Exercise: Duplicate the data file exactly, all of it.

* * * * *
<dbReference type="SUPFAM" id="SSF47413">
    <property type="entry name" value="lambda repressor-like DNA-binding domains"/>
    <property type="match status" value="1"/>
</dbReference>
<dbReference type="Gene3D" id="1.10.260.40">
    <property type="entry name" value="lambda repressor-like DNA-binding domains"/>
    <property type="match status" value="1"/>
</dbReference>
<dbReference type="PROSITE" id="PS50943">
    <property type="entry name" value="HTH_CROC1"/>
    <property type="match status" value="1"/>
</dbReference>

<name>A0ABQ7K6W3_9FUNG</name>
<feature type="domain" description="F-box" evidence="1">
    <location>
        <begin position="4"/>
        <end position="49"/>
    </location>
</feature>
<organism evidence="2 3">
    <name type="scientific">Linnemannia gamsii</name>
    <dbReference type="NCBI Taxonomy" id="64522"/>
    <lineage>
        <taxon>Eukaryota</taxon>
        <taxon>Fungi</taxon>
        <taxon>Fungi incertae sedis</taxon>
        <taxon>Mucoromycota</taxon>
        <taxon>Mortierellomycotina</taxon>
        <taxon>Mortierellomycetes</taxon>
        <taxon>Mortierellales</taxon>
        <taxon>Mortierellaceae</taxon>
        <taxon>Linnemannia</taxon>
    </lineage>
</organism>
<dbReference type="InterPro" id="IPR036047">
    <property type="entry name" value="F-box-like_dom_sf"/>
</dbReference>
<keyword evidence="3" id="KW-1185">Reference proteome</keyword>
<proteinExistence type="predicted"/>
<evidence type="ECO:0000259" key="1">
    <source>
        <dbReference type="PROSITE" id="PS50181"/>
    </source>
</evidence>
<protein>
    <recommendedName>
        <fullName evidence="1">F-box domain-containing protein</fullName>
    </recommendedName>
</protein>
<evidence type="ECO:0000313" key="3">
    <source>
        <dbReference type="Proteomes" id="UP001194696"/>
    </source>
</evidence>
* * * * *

<dbReference type="SUPFAM" id="SSF47413">
    <property type="entry name" value="lambda repressor-like DNA-binding domains"/>
    <property type="match status" value="1"/>
</dbReference>
<dbReference type="Gene3D" id="1.10.260.40">
    <property type="entry name" value="lambda repressor-like DNA-binding domains"/>
    <property type="match status" value="1"/>
</dbReference>
<dbReference type="PROSITE" id="PS50943">
    <property type="entry name" value="HTH_CROC1"/>
    <property type="match status" value="1"/>
</dbReference>

<name>A0ABQ7K6W3_9FUNG</name>
<feature type="domain" description="F-box" evidence="1">
    <location>
        <begin position="4"/>
        <end position="49"/>
    </location>
</feature>
<organism evidence="2 3">
    <name type="scientific">Linnemannia gamsii</name>
    <dbReference type="NCBI Taxonomy" id="64522"/>
    <lineage>
        <taxon>Eukaryota</taxon>
        <taxon>Fungi</taxon>
        <taxon>Fungi incertae sedis</taxon>
        <taxon>Mucoromycota</taxon>
        <taxon>Mortierellomycotina</taxon>
        <taxon>Mortierellomycetes</taxon>
        <taxon>Mortierellales</taxon>
        <taxon>Mortierellaceae</taxon>
        <taxon>Linnemannia</taxon>
    </lineage>
</organism>
<dbReference type="InterPro" id="IPR036047">
    <property type="entry name" value="F-box-like_dom_sf"/>
</dbReference>
<keyword evidence="3" id="KW-1185">Reference proteome</keyword>
<proteinExistence type="predicted"/>
<evidence type="ECO:0000259" key="1">
    <source>
        <dbReference type="PROSITE" id="PS50181"/>
    </source>
</evidence>
<protein>
    <recommendedName>
        <fullName evidence="1">F-box domain-containing protein</fullName>
    </recommendedName>
</protein>
<evidence type="ECO:0000313" key="3">
    <source>
        <dbReference type="Proteomes" id="UP001194696"/>
    </source>
</evidence>